Development and Validation of an Artificial Intelligence System to Optimize Clinician Review of Patient Records. JAMA network open Chi, E. A., Chi, G., Tsui, C. T., Jiang, Y., Jarr, K., Kulkarni, C. V., Zhang, M., Long, J., Ng, A. Y., Rajpurkar, P., Sinha, S. R. 2021; 4 (7): e2117391


Importance: Physicians are required to work with rapidly growing amounts of medical data. Approximately 62% of time per patient is devoted to reviewing electronic health records (EHRs), with clinical data review being the most time-consuming portion.Objective: To determine whether an artificial intelligence (AI) system developed to organize and display new patient referral records would improve a clinician's ability to extract patient information compared with the current standard of care.Design, Setting, and Participants: In this prognostic study, an AI system was created to organize patient records and improve data retrieval. To evaluate the system on time and accuracy, a nonblinded, prospective study was conducted at a single academic medical center. Recruitment emails were sent to all physicians in the gastroenterology division, and 12 clinicians agreed to participate. Each of the clinicians participating in the study received 2 referral records: 1 AI-optimized patient record and 1 standard (non-AI-optimized) patient record. For each record, clinicians were asked 22 questions requiring them to search the assigned record for clinically relevant information. Clinicians reviewed records from June 1 to August 30, 2020.Main Outcomes and Measures: The time required to answer each question, along with accuracy, was measured for both records, with and without AI optimization. Participants were asked to assess overall satisfaction with the AI system, their preferred review method (AI-optimized vs standard), and other topics to assess clinical utility.Results: Twelve gastroenterology physicians/fellows completed the study. Compared with standard (non-AI-optimized) patient record review, the AI system saved first-time physician users 18% of the time used to answer the clinical questions (10.5 [95% CI, 8.5-12.6] vs 12.8 [95% CI, 9.4-16.2] minutes; P=.02). There was no significant decrease in accuracy when physicians retrieved important patient information (83.7% [95% CI, 79.3%-88.2%] with the AI-optimized vs 86.0% [95% CI, 81.8%-90.2%] without the AI-optimized record; P=.81). Survey responses from physicians were generally positive across all questions. Eleven of 12 physicians (92%) preferred the AI-optimized record review to standard review. Despite a learning curve pointed out by respondents, 11 of 12 physicians believed that the technology would save them time to assess new patient records and were interested in using this technology in their clinic.Conclusions and Relevance: In this prognostic study, an AI system helped physicians extract relevant patient information in a shorter time while maintaining high accuracy. This finding is particularly germane to the ever-increasing amounts of medical data and increased stressors on clinicians. Increased user familiarity with the AI system, along with further enhancements in the system itself, hold promise to further improve physician data extraction from large quantities of patient health records.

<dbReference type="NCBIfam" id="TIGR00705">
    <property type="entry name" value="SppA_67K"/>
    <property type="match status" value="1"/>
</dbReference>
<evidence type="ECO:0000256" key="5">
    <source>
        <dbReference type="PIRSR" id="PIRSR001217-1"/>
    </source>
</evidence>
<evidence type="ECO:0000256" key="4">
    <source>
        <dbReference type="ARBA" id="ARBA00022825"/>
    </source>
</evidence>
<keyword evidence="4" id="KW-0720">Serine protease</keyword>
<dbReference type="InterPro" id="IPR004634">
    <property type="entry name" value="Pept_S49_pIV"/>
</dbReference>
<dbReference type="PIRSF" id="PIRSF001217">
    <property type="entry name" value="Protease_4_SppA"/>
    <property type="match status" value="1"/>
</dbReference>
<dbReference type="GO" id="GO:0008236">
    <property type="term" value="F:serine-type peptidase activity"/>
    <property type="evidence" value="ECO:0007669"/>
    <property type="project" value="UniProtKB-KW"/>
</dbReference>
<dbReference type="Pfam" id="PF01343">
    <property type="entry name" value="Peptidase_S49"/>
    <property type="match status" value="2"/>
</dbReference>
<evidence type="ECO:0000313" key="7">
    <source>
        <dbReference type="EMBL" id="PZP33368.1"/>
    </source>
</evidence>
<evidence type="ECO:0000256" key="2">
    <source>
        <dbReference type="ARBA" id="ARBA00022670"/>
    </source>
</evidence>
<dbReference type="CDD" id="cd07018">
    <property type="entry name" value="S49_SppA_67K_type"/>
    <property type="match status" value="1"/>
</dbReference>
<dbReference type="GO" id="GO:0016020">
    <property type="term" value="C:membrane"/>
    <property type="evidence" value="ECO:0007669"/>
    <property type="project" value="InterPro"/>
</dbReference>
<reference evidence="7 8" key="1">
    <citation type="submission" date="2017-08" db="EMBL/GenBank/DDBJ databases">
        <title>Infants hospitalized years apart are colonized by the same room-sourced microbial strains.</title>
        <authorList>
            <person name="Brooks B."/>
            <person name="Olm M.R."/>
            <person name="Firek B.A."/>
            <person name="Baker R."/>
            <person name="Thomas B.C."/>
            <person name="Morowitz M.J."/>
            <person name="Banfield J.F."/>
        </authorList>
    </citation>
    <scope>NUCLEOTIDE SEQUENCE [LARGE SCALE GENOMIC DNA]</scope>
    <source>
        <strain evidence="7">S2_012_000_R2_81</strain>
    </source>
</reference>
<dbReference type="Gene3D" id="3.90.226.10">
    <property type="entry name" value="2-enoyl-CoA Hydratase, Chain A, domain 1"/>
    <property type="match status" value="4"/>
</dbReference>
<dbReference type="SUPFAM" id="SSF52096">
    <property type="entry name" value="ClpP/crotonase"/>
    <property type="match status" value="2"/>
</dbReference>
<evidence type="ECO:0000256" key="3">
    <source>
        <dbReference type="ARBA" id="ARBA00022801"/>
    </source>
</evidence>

View details for DOI 10.1001/jamanetworkopen.2021.17391

View details for PubMedID 34297075